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Millennials’ Use of Food Delivery Apps Might Put an End to Home-cooked Meals

Now that most restaurants and companies have online delivery options, millennials' are said to be three times more likely to order food at home than their parents – the convenience factor has a big role to play in this.

Millennials’ Use of Food Delivery Apps Might Put an End to Home-cooked Meals

By: Divya Rajan

Posted on: in Food Manufacturing and Supply Chain News | Food News

Online ordering and delivery apps are contributing to the trend of people not cooking at home. Market research from UBS recently released a report claiming that online food delivery service providers might eventually comprise 10 percent of the total food service market. This would be a huge rise to $365 billion from $35 billion by 2030. Millennials are a big driver behind this trend.

Now that most restaurants and companies have online delivery options, millennials are said to be three times more likely to order food at home than their parents – the convenience factor has a big role to play in this. With costs of food delivery dropping, ordering in could become the main source of meals for some – meaning few will be cooking at home. Food delivery apps such as Uber Eats and others are now on the top 40 most downloaded apps in major markets.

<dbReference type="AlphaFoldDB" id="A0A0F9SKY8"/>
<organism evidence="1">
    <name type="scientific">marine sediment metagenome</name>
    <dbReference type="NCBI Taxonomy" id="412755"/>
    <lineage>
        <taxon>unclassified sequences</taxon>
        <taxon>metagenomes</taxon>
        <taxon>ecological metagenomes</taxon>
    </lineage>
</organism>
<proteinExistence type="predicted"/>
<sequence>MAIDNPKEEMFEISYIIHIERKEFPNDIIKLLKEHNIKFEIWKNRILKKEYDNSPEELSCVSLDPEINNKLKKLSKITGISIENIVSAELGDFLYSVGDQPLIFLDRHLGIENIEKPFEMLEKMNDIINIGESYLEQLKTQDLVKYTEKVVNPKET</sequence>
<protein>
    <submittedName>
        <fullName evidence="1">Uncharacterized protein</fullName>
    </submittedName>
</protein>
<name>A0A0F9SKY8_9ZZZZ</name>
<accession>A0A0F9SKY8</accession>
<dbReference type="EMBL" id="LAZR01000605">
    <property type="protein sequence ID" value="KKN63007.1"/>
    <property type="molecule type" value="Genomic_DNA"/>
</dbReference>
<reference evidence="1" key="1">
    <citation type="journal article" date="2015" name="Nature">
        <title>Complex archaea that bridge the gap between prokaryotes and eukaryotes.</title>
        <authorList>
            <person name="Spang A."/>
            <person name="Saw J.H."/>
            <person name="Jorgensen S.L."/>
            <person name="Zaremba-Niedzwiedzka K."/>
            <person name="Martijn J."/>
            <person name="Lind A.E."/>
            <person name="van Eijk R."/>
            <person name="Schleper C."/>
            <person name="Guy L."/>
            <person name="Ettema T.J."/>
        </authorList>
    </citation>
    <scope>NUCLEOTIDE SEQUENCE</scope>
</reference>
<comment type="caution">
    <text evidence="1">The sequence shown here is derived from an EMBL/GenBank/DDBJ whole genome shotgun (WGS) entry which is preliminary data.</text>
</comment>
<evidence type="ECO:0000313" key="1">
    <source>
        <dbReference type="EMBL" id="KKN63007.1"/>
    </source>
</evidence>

“There could be a scenario where by 2030 most meals currently cooked at home are instead ordered online and delivered from either restaurants or central kitchens,” UBS said in their report.

The report claimed that restaurants and companies who play on the convenience factor by adding online grocery or quick services will benefit. In May, the research company Valassis also released a report that showed 18 percent of the survey takers were online shoppers. It was clear that millennials made up the majority of those who were more likely to buy groceries online.

In addition, 15 percent of millennial parents and 12 percent of millennials buy online groceries each week. When it came to picking up the pre-ordered groceries, 20 percent of millennials with children and 14 percent of millennials chose that method.

Retailers can use this information to help them increase sales, but online grocery shopping isn’t where it ends. Since convenience is what attracts these consumers, meal kits are also popular amongst this demographic. It was found that the ready-to-eat market is expected to be valued at $143 billion by 2023.

Ready-to-eat convenient meals can mean several things; meal kits, take-out food or even frozen foods. Frozen foods have also been a popular choice amongst millennials. The convenience of frozen foods matches that of a meal kit. In fact, 26 percent of shoppers are shopping in the frozen foods section.

“Although most shoppers feel fresh food is healthier than frozen, each generational demographic has reported buying more frozen food than last year, including 43 percent of millennials; 27 percent of GenXers; 19 percent of Baby Boomers; and 19 percent of silent,” a report from Acosta stated.

So how have manufacturers been using this information to their advantage? Well, Conagra’s frozen entrees Banquet brand has added a new premium “mega” section to their menu along with hot chicken sliders and cheeseburgers for consumers who enjoy bigger and more protein filled meals. This caused sales to increase by 6 percent from last year.

The retail giant Wal-Mart has also innovated its grocery store landscape by expanding its delivery service to reach 40 percent of US households. Other retailers and grocers will have to catch up to this trend if they want to stay on top of the market. Meal kits and online groceries might just be the future.


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